July 2022: Emergency Appeal and Resilience Appeal have helped fund our work while charity was 100% dependent on donations
We are grateful to everyone who gave when no other sources of funding were in place. Thanks to every donation received in 2022 we have stayed open and have not reduced our service. With partial funding now secured from several sources, the appeals have been a success.
We work hard at fundraising but as we saw earlier this year, the outcomes are not guaranteed. One-off and regular donations – from individuals, groups, and organisations – continue to be most welcome as we do not want to be in such a precarious situation again.
Coming soon: 25th Anniversary Appeal
April 2022: Amazing wave of community support saves key service, donations still needed
People from across Bristol and beyond have responded generously to keep the advice centre going through the current gap in funding. Thank you.
With partial funding now pledged until 2025, the charity is seeking to rebuild resilience after the scare of this cashflow crisis. This requires a diversified fundraising strategy, of which donations from individuals is an important pillar.
March 2022: Emergency appeal
And while many share my experience, many individuals face multiple complex issues and barriers to coping with everyday life. Those people, including my friends and my children’s friends, have been able to turn to Filwood Hope advice centre knowing that our professional advisors will be the bridge between their need and the help that is available.
The level of trust and respect that our team has earned cannot be replicated: local residents value our 25 years of continuity and distrust the common short-term funded projects that disappear after 3 years.
We have ambitious plans as we continue to contribute towards a thriving, resilient and connected community. But as we know from air travel safety briefings, one has to put one’s oxygen mask on first. For us to help our clients towards resilience, we need to be financially resilient ourselves. We’ve established some strong foundations to build upon – a new training course equipping clients with financial literacy, a new database and a new fundraising plan – please don’t let us be prevented from supporting people right now.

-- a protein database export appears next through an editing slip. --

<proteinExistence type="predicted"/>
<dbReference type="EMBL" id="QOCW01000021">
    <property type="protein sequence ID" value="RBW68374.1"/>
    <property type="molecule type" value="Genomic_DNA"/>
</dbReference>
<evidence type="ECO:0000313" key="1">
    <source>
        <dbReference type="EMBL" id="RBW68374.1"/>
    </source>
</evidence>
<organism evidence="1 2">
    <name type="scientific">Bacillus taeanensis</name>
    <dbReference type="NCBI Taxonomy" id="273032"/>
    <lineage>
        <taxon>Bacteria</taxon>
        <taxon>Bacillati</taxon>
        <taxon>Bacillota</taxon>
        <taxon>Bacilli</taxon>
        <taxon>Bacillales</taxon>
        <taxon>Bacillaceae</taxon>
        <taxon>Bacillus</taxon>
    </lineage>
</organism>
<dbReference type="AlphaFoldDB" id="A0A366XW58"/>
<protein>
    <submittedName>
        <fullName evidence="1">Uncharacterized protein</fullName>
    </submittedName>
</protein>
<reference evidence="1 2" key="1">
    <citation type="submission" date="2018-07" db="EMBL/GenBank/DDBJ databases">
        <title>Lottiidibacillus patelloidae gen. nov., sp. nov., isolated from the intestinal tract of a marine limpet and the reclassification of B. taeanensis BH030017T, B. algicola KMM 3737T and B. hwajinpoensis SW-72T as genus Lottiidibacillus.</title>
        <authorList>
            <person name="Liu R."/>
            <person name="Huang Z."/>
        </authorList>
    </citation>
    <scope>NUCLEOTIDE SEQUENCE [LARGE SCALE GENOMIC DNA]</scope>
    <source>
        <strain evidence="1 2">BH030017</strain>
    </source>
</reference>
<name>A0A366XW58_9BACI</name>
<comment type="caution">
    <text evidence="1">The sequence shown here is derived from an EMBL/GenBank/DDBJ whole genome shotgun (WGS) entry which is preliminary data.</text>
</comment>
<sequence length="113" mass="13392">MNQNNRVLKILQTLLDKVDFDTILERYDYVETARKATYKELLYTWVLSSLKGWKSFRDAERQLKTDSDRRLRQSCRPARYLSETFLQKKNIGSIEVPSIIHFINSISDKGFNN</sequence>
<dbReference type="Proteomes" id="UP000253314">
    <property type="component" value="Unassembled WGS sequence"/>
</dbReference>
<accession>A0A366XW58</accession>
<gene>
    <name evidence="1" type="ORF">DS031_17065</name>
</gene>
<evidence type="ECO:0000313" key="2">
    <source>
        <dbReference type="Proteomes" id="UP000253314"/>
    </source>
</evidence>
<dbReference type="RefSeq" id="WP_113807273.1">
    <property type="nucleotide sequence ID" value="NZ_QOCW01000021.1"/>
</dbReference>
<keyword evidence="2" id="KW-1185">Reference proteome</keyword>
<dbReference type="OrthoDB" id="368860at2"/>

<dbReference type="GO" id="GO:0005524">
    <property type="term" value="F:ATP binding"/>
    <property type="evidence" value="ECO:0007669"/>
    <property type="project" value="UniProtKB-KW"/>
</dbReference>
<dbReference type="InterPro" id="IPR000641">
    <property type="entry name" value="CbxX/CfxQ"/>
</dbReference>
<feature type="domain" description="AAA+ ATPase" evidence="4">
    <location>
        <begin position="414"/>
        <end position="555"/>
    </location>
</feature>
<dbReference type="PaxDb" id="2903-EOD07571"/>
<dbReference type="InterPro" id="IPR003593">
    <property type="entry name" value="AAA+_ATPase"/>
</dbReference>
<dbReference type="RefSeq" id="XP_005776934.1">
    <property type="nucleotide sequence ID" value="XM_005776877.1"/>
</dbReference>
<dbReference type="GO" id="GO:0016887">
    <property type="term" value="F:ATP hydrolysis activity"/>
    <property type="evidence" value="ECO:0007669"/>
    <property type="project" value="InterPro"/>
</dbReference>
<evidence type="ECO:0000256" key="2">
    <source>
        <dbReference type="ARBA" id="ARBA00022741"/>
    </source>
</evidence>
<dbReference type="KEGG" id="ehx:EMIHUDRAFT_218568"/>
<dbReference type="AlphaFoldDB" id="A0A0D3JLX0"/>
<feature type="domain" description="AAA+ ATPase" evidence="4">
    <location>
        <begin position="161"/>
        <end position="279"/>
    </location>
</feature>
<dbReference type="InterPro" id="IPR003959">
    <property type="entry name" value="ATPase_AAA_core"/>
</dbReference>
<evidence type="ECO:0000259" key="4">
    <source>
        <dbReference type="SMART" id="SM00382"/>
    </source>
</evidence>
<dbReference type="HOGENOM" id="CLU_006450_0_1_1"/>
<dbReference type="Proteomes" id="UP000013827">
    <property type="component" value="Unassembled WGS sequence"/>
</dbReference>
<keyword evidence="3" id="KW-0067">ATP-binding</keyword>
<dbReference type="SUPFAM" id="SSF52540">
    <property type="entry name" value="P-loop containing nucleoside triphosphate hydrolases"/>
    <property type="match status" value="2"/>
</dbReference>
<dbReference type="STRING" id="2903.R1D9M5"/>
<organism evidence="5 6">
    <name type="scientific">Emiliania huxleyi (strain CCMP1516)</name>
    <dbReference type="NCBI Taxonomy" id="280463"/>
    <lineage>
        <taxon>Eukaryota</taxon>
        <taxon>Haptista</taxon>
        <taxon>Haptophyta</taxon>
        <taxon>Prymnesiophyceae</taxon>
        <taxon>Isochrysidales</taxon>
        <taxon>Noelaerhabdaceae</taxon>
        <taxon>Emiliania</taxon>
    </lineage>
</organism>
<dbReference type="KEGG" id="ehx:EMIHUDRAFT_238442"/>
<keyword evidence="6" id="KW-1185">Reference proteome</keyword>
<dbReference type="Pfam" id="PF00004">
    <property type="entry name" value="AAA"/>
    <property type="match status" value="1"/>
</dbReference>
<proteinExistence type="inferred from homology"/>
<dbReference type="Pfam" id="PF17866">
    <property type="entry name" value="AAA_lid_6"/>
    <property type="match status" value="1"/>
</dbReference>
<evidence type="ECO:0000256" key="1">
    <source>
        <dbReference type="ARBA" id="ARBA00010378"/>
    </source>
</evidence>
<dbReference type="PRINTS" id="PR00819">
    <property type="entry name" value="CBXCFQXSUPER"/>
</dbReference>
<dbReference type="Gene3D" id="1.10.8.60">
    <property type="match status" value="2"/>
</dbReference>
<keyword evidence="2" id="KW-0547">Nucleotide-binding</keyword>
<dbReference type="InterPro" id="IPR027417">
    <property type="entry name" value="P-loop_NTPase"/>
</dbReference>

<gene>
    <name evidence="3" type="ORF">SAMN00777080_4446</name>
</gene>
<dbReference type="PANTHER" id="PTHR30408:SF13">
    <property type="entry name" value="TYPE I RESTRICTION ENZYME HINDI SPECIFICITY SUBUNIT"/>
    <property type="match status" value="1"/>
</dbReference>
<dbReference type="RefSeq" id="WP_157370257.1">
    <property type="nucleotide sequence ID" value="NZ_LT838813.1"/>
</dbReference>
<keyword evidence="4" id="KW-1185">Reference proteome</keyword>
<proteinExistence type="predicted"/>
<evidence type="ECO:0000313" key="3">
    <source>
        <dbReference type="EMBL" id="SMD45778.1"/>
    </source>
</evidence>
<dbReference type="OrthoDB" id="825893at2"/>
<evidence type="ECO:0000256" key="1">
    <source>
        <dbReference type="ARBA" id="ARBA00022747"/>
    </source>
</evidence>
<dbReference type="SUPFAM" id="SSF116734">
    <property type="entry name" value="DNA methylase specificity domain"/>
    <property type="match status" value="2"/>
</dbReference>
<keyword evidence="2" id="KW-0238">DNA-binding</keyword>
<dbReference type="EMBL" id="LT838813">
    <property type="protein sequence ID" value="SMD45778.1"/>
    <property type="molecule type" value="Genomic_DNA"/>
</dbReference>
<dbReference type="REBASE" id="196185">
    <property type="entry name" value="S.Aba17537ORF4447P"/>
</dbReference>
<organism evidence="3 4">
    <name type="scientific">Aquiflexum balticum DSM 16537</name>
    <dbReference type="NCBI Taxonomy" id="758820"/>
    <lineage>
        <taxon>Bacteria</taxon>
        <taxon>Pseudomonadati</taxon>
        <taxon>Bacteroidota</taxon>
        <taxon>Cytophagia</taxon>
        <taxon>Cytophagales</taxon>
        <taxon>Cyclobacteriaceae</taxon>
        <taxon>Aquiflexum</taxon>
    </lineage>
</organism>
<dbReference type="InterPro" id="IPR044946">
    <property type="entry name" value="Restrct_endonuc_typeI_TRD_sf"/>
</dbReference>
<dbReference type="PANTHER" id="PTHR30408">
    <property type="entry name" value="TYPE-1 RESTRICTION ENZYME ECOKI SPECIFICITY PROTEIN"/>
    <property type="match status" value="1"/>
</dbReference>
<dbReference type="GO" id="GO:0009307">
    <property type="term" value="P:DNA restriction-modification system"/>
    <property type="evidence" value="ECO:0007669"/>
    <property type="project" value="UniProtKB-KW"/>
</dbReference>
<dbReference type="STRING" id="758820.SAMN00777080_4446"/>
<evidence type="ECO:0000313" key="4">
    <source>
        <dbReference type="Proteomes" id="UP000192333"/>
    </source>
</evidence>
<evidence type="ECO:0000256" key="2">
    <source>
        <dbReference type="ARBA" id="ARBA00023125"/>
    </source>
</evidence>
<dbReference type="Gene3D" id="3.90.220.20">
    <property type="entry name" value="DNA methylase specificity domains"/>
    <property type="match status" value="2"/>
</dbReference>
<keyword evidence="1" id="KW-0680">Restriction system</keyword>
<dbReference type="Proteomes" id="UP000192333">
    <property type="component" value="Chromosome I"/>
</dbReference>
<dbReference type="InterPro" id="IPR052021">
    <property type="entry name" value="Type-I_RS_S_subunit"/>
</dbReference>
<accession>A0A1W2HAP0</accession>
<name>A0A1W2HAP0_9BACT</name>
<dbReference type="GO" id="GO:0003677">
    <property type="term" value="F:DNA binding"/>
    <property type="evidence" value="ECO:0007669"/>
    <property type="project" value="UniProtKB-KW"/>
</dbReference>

We have some funding and more fundraising lined up but need a buffer to act on our rescue plan. Please help us raise the missing £10,000.
We’re a lean organisation and very effective: for every £1 we receive we typically help clients receive over £10 in previously unclaimed benefits, and welfare benefits are not the only area of our work. We offer a wide range of services. We may need to be even leaner in future, but your support is needed to help prevent us closing altogether.
At this time of national crisis, no one else will have capacity to offer our clients the support we can (which we do in such a cost-effective manner) – we’re typically very busy with 4000+ visits every year.
This year people on low incomes face growing hardship. People are turning to Filwood Hope. We can’t imagine closing our doors on them. And yet without imminent donations and grants we will have to close the advice centre. Help us love our neighbour.